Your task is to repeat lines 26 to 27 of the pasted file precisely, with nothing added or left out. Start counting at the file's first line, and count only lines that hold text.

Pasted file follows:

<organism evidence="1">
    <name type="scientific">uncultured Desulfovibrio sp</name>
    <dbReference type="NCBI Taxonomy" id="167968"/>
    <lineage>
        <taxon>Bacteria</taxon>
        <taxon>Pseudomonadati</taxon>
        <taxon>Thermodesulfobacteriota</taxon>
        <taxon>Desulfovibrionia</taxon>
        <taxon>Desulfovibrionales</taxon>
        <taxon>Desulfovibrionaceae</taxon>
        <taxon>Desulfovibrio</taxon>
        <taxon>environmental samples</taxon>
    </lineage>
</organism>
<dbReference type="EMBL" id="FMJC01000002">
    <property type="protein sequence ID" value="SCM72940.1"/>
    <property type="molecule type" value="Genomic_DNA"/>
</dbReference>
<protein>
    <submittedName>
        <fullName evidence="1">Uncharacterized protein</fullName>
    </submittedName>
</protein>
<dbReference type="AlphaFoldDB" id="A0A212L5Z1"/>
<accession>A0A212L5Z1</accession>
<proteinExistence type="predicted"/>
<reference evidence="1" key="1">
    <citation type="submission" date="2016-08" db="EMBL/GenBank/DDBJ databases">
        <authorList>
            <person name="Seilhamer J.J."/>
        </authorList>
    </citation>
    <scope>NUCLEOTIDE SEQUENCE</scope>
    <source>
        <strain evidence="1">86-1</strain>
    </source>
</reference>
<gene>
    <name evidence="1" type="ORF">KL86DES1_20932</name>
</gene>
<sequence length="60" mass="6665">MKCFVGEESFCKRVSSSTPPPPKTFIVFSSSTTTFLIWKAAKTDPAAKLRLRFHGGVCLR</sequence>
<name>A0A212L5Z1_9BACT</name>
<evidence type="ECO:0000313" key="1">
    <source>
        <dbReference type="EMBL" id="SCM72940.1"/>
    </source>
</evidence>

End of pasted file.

<proteinExistence type="predicted"/>
<reference evidence="1" key="1">